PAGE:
Monthly Archives: January 2014

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Notes from the field: La Selva

Leith, Rochelle, and an adorable Ectopylla alba

La Selva has been a fascinating place to visit. While Rochelle and I both had impressions of what a tropical rainforest would be like, we were both amazed at the lush, complex habitat and the organismal diversity that goes along with it. For me, I learned an extensive amount, not only about the ecological dynamics in the wet rainforest, but also more about the diversity of bats. We had the wonderful opportunity to work with Dr. Gloriana Chaverri.  She gave us an opportunity to study the acoustic properties of neotropical bat distress calls, (primarily phyllostomids). Then, we conducted playback experiments to investigate the how surrounding bats (intraspecifics and interspecifics) respond to these calls . In addition to our research, we were also busy working with Day’s Edge Production to produce a short film portraying the story of our research experience at La Selva. Check out the link below to see our video!   http://www.youtube.com/watch?v=VU3Ss0NiPPw

The muscles behind the bite force: bat muscles in 3D

A lot of our current lab work has been focused on 3D modeling of the muscles involved in opening and closing the jaw in Neotropical leaf-nosed bats. We use iodine to stain cranial soft tissues, which enhances contrast before taking microCT scans of different bat species. This allows us to image the anatomy in great detail, and to study the muscle proportions and attachments in these very small mammals prior to dissecting the muscles. We can then segment out individual muscles and create 3D meshes that can be implemented in our bite force models! The slideshow below shows a raw, black-and-white coronal scan slice through the head of a frog-eating bat, Trachops cirrhosus, and several images of the reconstructed 3D jaw adductors.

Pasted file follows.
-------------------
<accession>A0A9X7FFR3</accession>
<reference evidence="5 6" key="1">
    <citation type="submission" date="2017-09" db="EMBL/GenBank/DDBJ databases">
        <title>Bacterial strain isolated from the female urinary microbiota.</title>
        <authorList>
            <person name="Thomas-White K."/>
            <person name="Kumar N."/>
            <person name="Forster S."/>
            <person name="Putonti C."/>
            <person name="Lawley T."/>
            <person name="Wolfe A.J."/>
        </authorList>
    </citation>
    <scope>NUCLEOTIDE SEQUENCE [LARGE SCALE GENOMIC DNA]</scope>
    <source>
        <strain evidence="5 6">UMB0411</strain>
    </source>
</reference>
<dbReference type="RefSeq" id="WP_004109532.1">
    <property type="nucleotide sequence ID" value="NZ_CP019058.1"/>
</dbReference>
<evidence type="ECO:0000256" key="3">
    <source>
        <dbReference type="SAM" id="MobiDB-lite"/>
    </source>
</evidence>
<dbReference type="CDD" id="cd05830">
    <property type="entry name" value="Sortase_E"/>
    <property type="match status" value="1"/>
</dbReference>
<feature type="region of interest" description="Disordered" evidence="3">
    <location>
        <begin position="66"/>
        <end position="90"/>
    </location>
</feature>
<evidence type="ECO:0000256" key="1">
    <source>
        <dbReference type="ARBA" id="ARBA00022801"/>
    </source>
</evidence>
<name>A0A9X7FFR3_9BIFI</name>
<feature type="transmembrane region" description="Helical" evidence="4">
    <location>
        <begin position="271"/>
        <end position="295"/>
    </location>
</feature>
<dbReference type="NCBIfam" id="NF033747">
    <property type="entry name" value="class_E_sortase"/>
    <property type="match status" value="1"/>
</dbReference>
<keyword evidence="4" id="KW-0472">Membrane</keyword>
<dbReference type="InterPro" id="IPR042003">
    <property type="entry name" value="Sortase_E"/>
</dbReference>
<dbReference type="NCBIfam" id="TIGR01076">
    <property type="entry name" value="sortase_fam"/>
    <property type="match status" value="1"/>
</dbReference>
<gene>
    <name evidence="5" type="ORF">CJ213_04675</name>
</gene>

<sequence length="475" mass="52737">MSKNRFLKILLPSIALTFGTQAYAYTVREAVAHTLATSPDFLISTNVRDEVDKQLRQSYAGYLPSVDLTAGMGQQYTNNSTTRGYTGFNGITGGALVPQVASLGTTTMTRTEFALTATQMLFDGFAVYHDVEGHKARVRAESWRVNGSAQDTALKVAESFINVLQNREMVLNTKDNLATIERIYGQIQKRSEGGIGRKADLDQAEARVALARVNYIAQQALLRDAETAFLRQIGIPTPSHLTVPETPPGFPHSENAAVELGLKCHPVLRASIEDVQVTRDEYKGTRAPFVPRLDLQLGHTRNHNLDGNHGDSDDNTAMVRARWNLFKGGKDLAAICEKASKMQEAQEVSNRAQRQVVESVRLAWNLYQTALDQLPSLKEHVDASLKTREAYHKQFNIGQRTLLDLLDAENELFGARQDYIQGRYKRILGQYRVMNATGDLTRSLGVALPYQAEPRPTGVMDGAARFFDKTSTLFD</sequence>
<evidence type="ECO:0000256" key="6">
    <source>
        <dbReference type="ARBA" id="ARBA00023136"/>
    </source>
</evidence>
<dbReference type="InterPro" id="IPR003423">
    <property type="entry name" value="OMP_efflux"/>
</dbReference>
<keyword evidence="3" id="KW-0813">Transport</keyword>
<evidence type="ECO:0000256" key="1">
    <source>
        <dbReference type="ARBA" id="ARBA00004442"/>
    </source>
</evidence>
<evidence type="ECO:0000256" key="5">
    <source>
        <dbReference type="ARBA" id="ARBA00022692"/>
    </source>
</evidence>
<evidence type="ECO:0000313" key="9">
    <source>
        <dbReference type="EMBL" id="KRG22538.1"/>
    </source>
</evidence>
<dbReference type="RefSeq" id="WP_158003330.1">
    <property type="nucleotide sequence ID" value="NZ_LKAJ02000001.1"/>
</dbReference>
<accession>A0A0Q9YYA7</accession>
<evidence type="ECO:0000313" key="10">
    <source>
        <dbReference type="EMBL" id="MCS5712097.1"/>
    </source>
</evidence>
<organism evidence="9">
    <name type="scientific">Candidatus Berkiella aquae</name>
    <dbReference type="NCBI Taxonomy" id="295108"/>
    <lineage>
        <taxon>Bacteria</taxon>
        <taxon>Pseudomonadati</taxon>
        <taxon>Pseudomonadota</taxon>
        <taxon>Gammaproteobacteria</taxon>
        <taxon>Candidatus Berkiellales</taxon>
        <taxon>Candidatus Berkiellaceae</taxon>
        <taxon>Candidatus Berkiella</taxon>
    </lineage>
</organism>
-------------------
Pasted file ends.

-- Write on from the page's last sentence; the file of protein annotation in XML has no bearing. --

Tropical Biology in Costa Rica

Leith and I just arrived in Costa Rica for a field course in Tropical biology with the Organization for Tropical Studies (OTS). Our first stop is Palo Verde, a dry tropical forest that is a unique habitat.  Here with the Organization of Tropical Studies (OTS) course, we are observing an incredible diversity of wildlife from longhorn beetles (Cerambycidae), to the frog-eating bat, Trachops cirrhosus, to the Limpkin, Aramus guarauna. Drawing inspiration from this mega-diverse ecosystem, we are carrying out research projects, learning cutting edge research techniques, and squeezing a little time in for fun too.

If you would like to keep up with our progress visit our course website.  We upload a science minute podcast daily and blog about our progress overall on the course.

http://aiteots.wordpress.com/about/

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